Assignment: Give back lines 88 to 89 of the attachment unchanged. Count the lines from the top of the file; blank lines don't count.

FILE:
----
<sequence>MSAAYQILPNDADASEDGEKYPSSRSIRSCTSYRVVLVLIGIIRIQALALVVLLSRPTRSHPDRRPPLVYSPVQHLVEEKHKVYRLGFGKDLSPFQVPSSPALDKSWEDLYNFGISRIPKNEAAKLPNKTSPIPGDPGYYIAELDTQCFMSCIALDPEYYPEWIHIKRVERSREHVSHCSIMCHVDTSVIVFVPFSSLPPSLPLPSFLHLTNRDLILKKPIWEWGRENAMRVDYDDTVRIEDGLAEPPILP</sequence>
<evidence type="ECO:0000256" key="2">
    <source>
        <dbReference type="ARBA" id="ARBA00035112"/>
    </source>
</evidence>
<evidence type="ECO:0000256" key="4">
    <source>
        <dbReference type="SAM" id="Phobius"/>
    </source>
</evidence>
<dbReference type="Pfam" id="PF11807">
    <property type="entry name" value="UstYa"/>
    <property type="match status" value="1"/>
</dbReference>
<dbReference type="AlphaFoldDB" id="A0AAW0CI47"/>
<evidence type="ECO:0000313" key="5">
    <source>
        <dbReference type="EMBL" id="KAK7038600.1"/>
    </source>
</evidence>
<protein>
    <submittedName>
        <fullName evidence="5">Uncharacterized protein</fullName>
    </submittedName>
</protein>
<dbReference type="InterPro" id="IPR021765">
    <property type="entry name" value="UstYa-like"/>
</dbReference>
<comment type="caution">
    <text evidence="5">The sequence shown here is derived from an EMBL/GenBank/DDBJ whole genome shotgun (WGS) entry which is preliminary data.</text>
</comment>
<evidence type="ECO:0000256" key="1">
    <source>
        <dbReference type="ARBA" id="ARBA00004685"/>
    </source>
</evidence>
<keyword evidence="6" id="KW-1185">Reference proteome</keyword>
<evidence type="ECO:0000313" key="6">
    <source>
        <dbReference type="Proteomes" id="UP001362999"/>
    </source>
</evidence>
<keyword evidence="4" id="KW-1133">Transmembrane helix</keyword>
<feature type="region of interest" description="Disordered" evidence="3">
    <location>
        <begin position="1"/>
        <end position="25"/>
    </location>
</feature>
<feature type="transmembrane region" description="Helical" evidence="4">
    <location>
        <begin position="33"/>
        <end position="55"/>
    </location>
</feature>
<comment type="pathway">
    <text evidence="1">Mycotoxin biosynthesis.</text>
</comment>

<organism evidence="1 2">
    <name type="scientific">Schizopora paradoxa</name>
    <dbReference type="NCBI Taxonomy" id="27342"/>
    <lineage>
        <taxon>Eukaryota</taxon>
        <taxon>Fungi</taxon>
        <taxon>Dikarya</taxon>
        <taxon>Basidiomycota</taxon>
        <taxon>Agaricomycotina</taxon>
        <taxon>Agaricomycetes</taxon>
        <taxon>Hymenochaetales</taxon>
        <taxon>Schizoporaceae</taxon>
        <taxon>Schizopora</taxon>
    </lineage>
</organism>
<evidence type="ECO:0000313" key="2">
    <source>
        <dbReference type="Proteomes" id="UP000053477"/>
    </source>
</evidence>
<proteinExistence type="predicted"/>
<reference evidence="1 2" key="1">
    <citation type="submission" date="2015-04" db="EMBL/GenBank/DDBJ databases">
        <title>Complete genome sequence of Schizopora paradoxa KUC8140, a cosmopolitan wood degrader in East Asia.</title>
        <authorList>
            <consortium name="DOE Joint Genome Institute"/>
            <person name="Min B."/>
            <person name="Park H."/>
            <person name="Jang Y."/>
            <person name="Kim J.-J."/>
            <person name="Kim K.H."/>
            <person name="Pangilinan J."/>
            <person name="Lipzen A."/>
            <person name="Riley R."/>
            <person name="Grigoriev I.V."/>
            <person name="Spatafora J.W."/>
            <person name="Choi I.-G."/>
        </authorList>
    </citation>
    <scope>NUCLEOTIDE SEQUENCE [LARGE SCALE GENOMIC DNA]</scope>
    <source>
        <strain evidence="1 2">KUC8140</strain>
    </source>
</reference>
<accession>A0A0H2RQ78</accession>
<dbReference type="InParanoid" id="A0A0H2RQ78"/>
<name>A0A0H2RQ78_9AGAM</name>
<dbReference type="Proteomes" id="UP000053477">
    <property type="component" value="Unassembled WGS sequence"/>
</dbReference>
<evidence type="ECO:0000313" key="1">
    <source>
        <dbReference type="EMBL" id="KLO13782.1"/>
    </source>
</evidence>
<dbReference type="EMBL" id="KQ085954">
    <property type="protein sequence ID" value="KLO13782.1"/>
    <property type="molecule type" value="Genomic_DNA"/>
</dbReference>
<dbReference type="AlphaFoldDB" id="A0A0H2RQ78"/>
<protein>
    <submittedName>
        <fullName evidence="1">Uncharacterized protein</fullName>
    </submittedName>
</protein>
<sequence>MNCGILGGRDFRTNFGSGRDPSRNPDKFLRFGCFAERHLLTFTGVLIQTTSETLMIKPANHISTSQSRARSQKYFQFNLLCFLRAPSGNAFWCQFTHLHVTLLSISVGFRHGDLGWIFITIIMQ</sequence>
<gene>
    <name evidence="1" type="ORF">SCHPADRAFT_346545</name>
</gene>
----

            <person name="Jang Y."/>
            <person name="Kim J.-J."/>